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TALE OF THE SEA gets 6.5/10 Gravity waves


Directed by Bahman Farmanara

Starring Bahman Farmanara, Fatemah Montmed-Arya

6.5/10

Iranian cinema sure knows how to do drama, and Tale of the Sea is certainly of this mode. A handsomely shot film, Tale of the Sea casts everything into a pall of black and blue tones, granting a very sombre attitude to the proceedings, reflective of the depressed state of the central protagonist. It is a meditative piece, as a man in trouble looks back over his life and the mistakes he has made, the primary of which is in isolating the woman that he loves, and once loved him.

Released from three years of institutionalisation, due to sever depression and the onset of schizophrenia, writer Taher (Bahman Farmanara) struggles to reconnect to the world and his life. His main attachment to the world, the relationship with his wife Jaleh (Fatemah Montmed-Arya) is also under threat, as unbeknownst to him she has decided to seek a divorce and live a quiet life in her remaining years. Over the course of a few days, Taher’s professional, political, and personal life are tested, while his sanity teeters at the edge of the precipice.

Despite Tale of the Sea‘s beauty, the slow contemplative pace and somewhat plodding narrative doesn’t quiet pay off. Characters exchange dialogue in a stilted line and response format that lends the proceedings a remarkably staged feel, robbing Tale of the Sea of some of the affect that it deeply craves. Impressively written as that dialogue may be, stylistically the film never seems to sit comfortably with itself, finding its ground between realism and surrealism (brought about by the occasional hallucination by Taher, as he slips further into the symptoms of schizophrenia). If it had leaned heavier into one of these directions, perhaps the result would be more potent, but by straddling a line it lessens the work.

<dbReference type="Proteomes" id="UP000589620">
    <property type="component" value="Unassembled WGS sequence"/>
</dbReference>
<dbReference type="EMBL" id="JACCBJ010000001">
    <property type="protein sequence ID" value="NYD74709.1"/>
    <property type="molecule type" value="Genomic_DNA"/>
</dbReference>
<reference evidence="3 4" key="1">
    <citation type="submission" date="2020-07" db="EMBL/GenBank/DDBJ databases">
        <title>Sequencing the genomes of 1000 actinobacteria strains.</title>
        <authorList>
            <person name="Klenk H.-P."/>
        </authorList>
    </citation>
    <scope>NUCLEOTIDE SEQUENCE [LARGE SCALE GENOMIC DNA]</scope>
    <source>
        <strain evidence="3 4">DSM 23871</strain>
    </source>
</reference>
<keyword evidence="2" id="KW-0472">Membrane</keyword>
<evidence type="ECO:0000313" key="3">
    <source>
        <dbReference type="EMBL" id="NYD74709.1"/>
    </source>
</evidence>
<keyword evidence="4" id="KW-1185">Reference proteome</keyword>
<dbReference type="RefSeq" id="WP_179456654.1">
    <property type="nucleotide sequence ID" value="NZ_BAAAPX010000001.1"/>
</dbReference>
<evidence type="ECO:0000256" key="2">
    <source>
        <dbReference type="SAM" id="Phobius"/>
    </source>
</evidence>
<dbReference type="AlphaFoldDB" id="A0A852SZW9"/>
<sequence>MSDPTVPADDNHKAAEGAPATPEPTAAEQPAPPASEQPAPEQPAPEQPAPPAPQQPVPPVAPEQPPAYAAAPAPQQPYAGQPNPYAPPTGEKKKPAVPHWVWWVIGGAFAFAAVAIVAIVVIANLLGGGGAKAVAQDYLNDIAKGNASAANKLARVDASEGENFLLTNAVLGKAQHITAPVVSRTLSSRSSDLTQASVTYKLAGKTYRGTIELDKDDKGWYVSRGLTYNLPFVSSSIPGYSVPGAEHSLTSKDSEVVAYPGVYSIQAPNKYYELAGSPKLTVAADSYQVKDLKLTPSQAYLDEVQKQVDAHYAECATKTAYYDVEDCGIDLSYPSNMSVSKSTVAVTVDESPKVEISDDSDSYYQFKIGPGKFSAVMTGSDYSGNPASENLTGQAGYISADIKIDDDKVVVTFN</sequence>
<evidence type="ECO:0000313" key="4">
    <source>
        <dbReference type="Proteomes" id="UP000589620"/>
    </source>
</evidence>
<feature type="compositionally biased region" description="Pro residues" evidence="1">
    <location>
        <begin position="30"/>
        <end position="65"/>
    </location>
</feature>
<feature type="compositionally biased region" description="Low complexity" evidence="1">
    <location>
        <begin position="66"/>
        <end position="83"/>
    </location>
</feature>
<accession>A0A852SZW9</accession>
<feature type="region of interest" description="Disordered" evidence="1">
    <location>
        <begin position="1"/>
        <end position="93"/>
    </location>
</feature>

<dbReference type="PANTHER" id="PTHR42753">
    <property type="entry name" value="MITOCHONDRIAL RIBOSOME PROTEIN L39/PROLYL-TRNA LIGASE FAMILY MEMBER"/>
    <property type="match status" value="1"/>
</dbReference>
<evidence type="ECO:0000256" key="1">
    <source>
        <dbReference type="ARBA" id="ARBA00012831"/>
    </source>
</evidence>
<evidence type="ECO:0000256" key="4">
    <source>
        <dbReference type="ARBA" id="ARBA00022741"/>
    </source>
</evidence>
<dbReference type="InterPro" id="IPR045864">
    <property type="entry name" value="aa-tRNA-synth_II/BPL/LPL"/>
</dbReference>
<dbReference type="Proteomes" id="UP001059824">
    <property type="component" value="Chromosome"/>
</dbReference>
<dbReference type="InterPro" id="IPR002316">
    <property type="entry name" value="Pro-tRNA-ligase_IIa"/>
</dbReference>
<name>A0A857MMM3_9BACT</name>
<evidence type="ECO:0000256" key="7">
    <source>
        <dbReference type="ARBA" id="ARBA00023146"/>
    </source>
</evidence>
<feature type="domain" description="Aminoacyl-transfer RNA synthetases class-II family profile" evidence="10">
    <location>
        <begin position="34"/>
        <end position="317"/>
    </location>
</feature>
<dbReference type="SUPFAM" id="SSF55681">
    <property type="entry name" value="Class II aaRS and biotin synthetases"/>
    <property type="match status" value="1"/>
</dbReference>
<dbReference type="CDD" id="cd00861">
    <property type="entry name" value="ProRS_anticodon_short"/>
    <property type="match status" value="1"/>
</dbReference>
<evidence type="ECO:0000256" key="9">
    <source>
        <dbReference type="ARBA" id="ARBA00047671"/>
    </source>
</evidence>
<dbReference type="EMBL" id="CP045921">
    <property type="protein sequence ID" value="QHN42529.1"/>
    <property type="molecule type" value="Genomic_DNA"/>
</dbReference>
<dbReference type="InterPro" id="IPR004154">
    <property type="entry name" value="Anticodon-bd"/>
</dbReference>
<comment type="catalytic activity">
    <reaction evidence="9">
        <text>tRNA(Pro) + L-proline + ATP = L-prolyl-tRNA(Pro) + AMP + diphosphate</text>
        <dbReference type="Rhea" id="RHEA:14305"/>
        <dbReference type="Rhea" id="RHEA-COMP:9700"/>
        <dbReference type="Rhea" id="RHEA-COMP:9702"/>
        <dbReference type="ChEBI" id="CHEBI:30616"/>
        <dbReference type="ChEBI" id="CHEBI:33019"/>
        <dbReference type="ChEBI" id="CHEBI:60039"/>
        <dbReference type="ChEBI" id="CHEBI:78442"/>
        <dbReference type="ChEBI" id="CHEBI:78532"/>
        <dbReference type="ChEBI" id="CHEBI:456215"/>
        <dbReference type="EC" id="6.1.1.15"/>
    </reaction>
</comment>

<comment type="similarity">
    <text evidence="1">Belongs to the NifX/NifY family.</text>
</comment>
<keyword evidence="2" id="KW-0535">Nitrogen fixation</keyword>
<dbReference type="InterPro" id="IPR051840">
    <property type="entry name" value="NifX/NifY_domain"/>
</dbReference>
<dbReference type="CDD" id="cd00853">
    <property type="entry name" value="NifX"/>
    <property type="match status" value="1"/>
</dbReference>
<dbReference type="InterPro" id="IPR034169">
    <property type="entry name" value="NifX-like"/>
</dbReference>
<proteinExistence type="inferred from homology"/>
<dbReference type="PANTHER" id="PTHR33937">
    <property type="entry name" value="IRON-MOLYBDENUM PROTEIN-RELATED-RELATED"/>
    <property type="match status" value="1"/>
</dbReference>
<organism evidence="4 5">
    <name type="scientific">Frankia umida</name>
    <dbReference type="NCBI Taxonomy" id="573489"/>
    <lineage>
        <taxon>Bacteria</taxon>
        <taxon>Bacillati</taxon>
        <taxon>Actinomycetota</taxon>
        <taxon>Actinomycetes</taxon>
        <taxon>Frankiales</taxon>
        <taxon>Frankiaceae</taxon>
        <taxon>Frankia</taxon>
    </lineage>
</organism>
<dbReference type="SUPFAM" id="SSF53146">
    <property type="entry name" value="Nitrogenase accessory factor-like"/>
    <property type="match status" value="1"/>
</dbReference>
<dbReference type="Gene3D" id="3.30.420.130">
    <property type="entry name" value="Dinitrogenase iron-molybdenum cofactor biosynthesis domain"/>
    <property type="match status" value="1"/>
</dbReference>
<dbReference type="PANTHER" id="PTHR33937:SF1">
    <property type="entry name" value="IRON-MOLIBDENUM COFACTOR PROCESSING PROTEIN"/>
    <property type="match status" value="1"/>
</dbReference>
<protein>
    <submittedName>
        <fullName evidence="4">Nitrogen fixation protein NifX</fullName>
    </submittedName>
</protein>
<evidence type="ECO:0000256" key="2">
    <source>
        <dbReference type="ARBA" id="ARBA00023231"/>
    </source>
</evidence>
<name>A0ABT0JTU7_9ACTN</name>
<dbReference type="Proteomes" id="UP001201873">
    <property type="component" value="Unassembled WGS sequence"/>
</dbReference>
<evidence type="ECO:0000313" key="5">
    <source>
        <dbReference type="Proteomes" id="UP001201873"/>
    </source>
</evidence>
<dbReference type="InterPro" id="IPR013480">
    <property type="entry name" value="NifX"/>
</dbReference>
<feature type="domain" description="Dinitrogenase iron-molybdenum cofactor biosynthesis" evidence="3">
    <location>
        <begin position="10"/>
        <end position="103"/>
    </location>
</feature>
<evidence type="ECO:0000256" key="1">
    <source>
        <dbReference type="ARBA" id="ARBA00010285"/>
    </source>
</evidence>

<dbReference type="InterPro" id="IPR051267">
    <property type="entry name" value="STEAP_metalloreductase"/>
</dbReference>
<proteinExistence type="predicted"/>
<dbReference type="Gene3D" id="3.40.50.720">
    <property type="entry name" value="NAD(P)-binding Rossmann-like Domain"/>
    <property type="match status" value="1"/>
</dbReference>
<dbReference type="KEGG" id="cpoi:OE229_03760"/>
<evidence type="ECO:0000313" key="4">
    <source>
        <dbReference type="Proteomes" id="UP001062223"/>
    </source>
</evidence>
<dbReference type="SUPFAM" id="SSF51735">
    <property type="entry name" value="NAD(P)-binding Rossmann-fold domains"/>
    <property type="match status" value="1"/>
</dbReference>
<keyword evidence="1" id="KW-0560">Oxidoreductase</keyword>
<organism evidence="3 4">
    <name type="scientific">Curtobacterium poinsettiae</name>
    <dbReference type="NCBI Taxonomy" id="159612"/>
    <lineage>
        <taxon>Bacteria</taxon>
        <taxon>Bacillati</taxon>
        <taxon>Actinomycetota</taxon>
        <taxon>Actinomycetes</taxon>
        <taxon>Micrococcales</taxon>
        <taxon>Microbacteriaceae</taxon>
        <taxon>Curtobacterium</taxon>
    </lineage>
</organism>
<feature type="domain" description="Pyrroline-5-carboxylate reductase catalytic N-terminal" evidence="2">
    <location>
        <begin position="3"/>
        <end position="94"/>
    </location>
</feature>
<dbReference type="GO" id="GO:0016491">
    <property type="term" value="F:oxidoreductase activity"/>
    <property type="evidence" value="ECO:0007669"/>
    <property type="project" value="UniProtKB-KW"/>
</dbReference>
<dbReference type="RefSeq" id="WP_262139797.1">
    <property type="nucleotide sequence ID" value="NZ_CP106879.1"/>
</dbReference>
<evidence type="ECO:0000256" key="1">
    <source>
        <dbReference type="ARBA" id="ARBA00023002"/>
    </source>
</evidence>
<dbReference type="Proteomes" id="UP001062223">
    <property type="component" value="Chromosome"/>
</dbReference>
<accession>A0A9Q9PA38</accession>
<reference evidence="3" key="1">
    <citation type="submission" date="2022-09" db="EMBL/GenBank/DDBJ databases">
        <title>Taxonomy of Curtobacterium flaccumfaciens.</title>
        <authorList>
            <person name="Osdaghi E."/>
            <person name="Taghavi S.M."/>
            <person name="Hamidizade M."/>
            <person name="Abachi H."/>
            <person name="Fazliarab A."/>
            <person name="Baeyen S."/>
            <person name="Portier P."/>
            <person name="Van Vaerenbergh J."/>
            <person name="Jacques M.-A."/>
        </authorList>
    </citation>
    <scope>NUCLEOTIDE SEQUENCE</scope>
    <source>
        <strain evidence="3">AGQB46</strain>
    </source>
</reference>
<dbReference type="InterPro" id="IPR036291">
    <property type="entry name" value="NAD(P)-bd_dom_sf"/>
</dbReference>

Yet there is still a lot of worth here. Tale of the Sea certainly captures the feeling of regret and the lamentation of loss. Both Taher and Jaleh mourn what has been left behind with the passage of time, but approach it from different ends of the spectrum. Jaleh sees it as a call to change, while Taher finds it crippling. Both struggle, both suffer, and it is questionable who has the right of it. Even with the somewhat confusing tone of the piece (blown out by a surprising conflagration of events in the final act) there is still a lot that is emotionally impactful.

Which is testament to Bahman Farmanara’s commitment to the character of Taher. He conveys the melancholic writer with compassion and humanity, even as he is unaware of the burden he places on his wife. Fatemah Montmed-Arya, also grants Jaleh a quiet dignity, and a strength of purpose. The couple may be living in the ashes of their relationship, but you can certainly see the ghost of what once was.

The result is an interesting, albeit flawed bit of cinema that provides a window into a world we don’t often see on the big screen.

Tale of the Sea is showing as part of the 8th Iranian Film Festival Australia (November 2-7) at the Luna Leederville. Check website for details.

DAVID O’CONNELL

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